wheaton divorce lawyerYou put a lot of effort into earning your money and carefully planned for your future, including retirement. Unfortunately, a divorce can derail such goals. Knowing how your divorce may impact your retirement accounts is the first step in safeguarding them.

The experienced attorneys at Andrew Cores Family Law Group will assist you in getting your future back on track while safeguarding your retirement accounts and settling difficult issues with your spouse. 

Dividing Retirement Accounts

According to Illinois law, the percentage of your retirement and investment accounts that you accumulated during marriage may be split between spouses in a divorce, including:


dupage county divorce lawyerMoney is frequently one of the top concerns for the majority of couples going through a divorce. After a marriage ends, bank account balances can have a great impact on an individual’s ability to maintain their financial situation after a divorce.

It can be challenging for each partner to revamp their finances to bounce back from and adapt to the lifestyle changes that divorce brings. Additionally, marital debt and asset disputes can make it even more difficult.

What is Considered Marital Debt in Illinois?

Debts and other ongoing commitments are included as financial considerations for partitioning marital property under the Illinois Marriage and Dissolution of Marriage Act. According to the law, "marital property" refers to any assets (or obligations) obtained by either spouse during the marriage. This implies that any joint loans, credit lines, or accounts created in the names of both spouses are marital property and would be shared equally by them both in the case of divorce. From credit card debts, mortgages, and auto loans to medical bills and unpaid taxes, these obligations can range widely.


DuPage County divorce attorneyDuring the process of divorce, you are likely to experience many changes to your life. With all of the uncertainty that abounds, it is not uncommon for people in the midst of a divorce to try to maintain a level of security and stability by continuing to live in their marital home, even after their divorce is finalized. Staying in the family home, however, is not always quite so simple.

Crucial Considerations Regarding the Family Home

The family home is usually included in the division of marital property, so the question of which spouse, if either, will retain possession of the home will need to be legally resolved. If you are deciding whether you should pursue possession of the home, there are a number of important questions to consider, including:

  • What is the state of the real estate market? If the home market is particularly hot and your home is likely to sell at a substantial profit, your best bet might be to sell and move into a new house—one that better fits your post-divorce situation. If the market is sluggish, you might be better off staying put.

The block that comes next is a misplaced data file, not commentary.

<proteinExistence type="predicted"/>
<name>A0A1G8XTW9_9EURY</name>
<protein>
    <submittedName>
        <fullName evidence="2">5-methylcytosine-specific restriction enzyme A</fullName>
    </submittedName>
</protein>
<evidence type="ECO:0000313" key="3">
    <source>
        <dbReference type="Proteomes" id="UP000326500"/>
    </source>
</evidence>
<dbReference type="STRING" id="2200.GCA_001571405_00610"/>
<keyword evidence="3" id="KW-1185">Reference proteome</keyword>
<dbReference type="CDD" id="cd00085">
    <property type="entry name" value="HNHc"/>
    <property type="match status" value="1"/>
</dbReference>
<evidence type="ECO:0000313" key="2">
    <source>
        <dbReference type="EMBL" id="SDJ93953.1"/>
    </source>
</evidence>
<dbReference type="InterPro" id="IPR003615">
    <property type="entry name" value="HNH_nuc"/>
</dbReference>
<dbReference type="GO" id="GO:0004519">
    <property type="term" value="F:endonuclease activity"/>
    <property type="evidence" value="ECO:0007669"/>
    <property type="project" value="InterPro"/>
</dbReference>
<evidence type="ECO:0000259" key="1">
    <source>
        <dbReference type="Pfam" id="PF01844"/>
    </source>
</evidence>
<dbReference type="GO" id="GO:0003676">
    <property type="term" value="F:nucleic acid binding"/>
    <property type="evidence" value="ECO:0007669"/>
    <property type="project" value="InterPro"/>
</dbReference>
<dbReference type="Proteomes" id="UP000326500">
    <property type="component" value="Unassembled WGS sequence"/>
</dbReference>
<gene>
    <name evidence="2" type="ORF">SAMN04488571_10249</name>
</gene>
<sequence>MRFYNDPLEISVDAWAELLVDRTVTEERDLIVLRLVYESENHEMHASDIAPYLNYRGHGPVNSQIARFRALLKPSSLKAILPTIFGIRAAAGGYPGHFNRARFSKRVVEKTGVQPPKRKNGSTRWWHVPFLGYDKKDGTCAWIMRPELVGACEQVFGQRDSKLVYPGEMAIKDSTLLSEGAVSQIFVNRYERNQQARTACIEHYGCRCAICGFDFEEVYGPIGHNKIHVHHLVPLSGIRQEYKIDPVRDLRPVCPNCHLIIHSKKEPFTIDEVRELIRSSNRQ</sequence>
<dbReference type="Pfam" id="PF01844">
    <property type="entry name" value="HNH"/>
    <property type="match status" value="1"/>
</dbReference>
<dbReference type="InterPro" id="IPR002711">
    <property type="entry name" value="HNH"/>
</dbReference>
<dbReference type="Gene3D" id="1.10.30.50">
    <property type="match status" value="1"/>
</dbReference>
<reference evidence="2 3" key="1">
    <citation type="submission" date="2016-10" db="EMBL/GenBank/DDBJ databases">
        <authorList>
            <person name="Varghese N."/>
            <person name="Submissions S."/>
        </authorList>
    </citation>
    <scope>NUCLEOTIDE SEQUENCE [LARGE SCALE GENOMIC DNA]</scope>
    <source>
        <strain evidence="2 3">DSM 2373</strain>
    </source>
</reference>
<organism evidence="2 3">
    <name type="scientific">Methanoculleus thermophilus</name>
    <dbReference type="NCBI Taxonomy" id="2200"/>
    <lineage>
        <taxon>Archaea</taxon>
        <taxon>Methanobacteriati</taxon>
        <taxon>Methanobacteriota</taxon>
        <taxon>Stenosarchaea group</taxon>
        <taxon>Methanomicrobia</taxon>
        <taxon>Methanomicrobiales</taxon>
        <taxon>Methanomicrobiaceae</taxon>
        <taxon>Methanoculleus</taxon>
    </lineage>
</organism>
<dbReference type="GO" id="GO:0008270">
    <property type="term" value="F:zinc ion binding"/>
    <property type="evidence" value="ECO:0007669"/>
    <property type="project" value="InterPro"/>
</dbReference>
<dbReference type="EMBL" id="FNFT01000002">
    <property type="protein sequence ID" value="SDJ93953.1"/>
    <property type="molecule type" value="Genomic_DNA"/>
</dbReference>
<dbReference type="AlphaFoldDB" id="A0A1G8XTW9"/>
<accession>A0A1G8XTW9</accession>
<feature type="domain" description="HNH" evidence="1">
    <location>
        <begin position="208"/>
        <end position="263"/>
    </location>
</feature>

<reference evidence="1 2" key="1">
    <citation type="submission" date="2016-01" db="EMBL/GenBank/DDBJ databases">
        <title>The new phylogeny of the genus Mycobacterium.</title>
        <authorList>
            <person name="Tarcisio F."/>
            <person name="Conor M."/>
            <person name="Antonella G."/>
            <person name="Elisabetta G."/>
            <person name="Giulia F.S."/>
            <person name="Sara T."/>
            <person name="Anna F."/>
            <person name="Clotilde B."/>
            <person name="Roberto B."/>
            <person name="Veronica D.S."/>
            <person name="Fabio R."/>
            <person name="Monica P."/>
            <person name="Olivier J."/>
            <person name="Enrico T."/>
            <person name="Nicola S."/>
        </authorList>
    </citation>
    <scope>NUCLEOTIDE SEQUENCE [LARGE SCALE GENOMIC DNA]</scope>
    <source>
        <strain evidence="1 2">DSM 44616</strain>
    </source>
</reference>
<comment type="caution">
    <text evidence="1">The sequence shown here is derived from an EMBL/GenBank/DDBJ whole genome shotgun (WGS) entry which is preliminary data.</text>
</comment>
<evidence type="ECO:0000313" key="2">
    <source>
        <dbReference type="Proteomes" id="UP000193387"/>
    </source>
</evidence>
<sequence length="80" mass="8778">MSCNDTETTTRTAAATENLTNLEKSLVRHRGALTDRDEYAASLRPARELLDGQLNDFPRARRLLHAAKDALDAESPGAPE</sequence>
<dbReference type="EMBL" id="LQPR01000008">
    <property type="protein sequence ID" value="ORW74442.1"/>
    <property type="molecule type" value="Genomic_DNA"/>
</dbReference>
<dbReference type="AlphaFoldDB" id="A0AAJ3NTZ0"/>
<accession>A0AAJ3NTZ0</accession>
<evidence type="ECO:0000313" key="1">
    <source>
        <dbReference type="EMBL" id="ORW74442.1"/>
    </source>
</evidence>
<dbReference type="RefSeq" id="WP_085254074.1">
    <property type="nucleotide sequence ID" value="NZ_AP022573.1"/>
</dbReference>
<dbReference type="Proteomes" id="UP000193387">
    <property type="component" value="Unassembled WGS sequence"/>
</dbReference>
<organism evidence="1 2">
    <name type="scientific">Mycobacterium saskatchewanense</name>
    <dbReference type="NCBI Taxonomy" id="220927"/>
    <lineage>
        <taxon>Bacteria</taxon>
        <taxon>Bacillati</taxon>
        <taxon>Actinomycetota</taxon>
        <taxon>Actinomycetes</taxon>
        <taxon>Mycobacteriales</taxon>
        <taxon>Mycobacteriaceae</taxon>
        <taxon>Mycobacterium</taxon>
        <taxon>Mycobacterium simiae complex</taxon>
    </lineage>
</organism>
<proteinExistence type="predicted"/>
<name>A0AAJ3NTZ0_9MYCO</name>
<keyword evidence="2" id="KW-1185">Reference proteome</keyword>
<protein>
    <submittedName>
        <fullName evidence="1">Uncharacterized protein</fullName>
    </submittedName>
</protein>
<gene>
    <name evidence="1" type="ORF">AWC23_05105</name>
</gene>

DuPage County property division attorneyThe distribution of assets is an important element in most Illinois divorce cases, and it can often lead to misunderstandings and arguments between the spouses. Items with sentimental value may cause even more disagreements than higher-value assets such as the marital home or vehicles, as both spouses might have an emotional attachment, making them less agreeable to parting with a particular piece of property. If you are interested in keeping a family heirloom, a specific work of art, or any other item with sentimental value, there are some ways you might be able to do so.

Is the Item a Marital Asset?

Whether or not a sentimental item is considered marital property depends on several factors. The two most important factors are when and how the item was acquired. Under Illinois law, an asset is generally considered marital property if it was acquired by either spouse during the marriage. If the item in question was yours before you got married, you typically have the right to keep it following your divorce.

It also matters how the item was acquired. Property acquired during the marriage can be considered non-marital if it was received as an inheritance specifically to one spouse. This means that if you inherited an heirloom from a family member, it is likely to be considered yours and not subject to being divided in the divorce process. The same is true of a gift if it is made to just one spouse.  


equitable, DuPage County property division attorneysIn the movies and on television, casual references to divorce and property division seem to promote the idea that divorcing spouses will automatically split their assets down the middle, with each person getting an equal share. While there may be some level of truth to that assumption in certain states, the reality in Illinois is often much more complex. Divorce and property division statutes in the state require the equitable distribution of marital assets, which means fair and just, not necessarily equal.

Negotiated Agreements

As with most aspects of divorce, there is no requirement that all decisions must be left up to the court. You and your spouse are able to work out a property division agreement that is reasonable and meets the needs of all involved parties. If the resulting agreement is not unconscionably one-sided and you and your spouse voluntarily agree to its terms, the court is very likely to approve it and incorporate it into your divorce settlement. Such an agreement, however, is not always possible; in which case, the court must intervene and make a determination.


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